Trump Will Speak at the Value Voters Summit on Saturday

Trump evangelical

Christian Broadcasting Network has the scoop.  Trump will join the following speakers at the Omni Shoreham Hotel: Gary Bauer, Bill Bennett, Sam Brownback, Sebastian Gorka, Dana Loesch, Mark Meadows, Eric Metaxas, Oliver North, Tony “Mulligan” Perkins, Dennis Prager, Steve Scalise, and Todd Starnes.

I was also interested to see that David Muselman, a student at evangelical Taylor University, will speak.  He defended Mike Pence’s visit to Taylor last May.

There are also a host of breakout sessions and breakfasts:

  • Columbia International University, an evangelical Bible school (formerly Columbia Bible College), will host a breakfast on Friday morning.  Speakers at this event will include CIU president Mark Smith and former U.S. Senator Rick Santorum.  You may recall that Smith was recently accused of covering-up his son’s sexual harassment when he was president of Ohio Christian University.  I have never known Columbia International University to be a such a politicized institution.  Smith appears to have taken it in this direction.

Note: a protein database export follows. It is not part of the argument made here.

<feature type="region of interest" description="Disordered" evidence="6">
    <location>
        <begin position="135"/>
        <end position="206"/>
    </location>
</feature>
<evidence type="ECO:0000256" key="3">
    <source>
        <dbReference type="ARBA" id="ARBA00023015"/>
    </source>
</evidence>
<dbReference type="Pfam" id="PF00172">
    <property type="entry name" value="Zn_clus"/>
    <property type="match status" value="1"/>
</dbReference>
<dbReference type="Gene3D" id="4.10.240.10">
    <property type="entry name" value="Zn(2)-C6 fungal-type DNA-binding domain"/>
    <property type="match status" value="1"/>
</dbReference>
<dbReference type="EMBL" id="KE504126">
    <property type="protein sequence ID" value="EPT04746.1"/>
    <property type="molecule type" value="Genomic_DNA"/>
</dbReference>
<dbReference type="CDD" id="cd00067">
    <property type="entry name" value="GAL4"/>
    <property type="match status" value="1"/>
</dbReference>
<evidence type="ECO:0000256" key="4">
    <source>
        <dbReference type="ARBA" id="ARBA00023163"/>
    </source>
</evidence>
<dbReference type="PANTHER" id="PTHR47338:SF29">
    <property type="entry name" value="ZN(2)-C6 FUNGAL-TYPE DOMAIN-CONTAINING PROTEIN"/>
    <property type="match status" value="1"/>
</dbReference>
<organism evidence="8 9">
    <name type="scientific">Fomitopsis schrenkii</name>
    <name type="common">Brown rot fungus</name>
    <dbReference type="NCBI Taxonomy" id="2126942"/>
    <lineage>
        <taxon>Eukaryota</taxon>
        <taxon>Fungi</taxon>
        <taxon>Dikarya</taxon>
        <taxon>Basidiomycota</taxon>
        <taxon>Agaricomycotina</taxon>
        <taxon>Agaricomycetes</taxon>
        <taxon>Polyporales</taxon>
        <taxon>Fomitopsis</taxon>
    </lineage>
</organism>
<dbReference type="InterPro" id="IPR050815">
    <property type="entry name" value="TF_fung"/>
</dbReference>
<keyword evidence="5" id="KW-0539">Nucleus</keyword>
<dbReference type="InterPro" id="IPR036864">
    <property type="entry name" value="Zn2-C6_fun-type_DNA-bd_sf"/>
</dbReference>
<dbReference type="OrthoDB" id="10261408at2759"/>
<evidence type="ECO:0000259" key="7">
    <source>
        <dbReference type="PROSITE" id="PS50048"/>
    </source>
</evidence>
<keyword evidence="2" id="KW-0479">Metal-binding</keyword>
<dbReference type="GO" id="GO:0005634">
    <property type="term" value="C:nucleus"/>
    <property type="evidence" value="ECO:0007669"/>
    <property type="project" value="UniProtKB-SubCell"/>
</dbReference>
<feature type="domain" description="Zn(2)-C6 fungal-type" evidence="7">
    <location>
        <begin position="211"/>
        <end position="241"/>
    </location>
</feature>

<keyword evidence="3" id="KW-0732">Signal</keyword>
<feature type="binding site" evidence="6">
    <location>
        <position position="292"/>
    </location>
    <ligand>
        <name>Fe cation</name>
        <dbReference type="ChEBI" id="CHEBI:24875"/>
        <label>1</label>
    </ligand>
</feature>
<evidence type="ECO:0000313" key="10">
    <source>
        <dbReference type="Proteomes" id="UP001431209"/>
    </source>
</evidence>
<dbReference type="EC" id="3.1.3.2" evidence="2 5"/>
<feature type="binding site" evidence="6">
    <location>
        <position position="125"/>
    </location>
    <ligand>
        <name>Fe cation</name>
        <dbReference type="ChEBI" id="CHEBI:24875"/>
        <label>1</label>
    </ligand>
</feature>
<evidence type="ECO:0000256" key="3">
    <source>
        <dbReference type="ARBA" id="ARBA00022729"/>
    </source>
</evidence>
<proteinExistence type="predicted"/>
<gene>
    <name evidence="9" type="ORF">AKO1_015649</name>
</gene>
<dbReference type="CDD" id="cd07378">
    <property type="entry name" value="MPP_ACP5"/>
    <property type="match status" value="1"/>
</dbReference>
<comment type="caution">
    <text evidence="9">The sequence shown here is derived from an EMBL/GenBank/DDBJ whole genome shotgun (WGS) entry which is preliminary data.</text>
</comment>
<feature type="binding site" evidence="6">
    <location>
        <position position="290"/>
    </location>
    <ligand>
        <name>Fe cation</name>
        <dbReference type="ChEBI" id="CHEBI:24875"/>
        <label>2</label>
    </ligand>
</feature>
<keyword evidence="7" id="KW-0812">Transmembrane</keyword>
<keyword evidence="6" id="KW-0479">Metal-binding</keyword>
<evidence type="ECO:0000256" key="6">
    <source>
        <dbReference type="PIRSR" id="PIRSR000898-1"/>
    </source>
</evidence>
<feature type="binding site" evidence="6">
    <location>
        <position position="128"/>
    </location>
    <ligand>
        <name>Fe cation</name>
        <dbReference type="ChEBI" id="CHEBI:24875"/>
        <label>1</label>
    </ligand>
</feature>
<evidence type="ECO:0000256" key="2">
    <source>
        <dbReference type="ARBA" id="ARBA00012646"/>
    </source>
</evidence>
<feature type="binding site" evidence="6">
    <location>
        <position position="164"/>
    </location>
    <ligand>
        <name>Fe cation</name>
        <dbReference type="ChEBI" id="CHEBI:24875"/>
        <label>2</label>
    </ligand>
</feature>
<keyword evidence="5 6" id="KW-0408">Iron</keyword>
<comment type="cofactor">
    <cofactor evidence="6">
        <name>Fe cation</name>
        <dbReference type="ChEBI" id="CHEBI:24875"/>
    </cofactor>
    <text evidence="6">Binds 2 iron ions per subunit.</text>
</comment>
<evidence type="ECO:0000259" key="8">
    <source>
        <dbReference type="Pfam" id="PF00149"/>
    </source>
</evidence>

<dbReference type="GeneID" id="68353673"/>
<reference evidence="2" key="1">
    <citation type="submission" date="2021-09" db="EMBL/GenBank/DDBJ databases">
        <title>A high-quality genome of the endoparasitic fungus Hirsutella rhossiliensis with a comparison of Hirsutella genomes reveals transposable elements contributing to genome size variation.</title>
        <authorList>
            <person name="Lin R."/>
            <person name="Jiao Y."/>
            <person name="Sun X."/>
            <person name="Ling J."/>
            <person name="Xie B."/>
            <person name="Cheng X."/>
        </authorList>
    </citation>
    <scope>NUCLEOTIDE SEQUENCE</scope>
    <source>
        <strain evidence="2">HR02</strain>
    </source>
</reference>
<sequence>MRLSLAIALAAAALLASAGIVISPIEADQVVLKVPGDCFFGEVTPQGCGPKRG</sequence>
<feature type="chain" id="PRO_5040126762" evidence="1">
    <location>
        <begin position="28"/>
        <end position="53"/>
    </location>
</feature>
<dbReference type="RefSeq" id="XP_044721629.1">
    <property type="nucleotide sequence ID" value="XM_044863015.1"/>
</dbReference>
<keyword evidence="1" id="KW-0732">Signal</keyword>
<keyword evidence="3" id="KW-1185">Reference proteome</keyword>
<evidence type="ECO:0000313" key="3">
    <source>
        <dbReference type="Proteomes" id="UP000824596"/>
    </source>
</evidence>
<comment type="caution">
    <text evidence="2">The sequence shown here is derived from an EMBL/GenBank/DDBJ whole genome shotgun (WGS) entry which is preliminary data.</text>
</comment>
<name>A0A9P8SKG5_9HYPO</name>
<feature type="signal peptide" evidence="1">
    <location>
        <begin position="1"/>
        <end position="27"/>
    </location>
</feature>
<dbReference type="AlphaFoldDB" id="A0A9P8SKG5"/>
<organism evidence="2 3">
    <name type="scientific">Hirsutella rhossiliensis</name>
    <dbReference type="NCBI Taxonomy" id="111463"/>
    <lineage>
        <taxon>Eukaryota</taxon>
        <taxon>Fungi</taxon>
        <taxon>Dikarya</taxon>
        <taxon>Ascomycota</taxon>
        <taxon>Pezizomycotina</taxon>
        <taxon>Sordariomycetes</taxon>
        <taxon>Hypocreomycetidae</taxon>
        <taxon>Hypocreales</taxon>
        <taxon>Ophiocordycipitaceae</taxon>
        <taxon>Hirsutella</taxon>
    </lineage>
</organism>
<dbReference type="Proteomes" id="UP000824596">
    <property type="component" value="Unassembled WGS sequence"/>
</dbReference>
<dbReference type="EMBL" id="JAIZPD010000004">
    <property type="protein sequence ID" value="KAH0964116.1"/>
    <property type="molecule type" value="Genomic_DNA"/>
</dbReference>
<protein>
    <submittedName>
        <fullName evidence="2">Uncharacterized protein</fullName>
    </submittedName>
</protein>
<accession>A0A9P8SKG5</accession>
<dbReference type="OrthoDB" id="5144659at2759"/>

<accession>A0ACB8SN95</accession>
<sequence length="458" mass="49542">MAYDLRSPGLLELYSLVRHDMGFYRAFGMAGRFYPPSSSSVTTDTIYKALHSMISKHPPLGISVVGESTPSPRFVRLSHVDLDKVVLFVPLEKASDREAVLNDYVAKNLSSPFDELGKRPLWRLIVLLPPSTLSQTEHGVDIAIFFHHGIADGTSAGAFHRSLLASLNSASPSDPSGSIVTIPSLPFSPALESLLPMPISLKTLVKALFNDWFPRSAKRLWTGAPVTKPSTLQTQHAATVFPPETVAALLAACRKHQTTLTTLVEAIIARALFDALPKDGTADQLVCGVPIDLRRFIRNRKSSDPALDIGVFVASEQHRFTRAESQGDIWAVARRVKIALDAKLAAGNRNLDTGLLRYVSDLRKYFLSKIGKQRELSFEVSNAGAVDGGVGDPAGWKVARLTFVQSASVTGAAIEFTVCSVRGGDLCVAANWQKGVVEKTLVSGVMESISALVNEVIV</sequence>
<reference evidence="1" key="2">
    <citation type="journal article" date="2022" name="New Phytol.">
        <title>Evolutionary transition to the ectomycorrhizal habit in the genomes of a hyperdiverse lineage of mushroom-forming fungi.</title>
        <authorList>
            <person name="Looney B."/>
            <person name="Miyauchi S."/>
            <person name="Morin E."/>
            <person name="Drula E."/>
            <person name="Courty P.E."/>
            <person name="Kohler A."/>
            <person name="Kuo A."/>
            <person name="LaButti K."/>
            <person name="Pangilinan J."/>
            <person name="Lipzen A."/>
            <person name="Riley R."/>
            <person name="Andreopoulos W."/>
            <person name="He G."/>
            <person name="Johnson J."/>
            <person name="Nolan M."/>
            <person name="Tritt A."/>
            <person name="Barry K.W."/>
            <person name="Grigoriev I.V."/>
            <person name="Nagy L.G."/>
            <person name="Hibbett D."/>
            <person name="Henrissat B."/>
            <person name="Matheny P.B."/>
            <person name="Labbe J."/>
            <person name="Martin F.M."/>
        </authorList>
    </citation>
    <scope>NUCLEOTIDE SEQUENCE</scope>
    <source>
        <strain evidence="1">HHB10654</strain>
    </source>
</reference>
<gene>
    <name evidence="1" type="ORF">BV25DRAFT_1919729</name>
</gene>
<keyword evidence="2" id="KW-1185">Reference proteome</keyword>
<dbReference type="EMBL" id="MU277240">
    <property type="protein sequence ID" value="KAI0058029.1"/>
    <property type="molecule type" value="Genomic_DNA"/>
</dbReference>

• Todd Starnes will sign copies of his recent book in the wake of his firing from Fox News.
  • Other sessions include: “Speech, Sex, and Silenced Parents: The Darkening Landscape of American Education;” “Two Paths to Becoming a Young Conservative Influencer;” “Why Christians Should Support Israel;” “The Progressive Assault on Christian Freedom of Conscience;” “How Conservatives Can Win in 2020.”  If future historians want to see how evangelical Christians have influenced the Republican Party and vice-versa, they should read the proceedings of these sessions.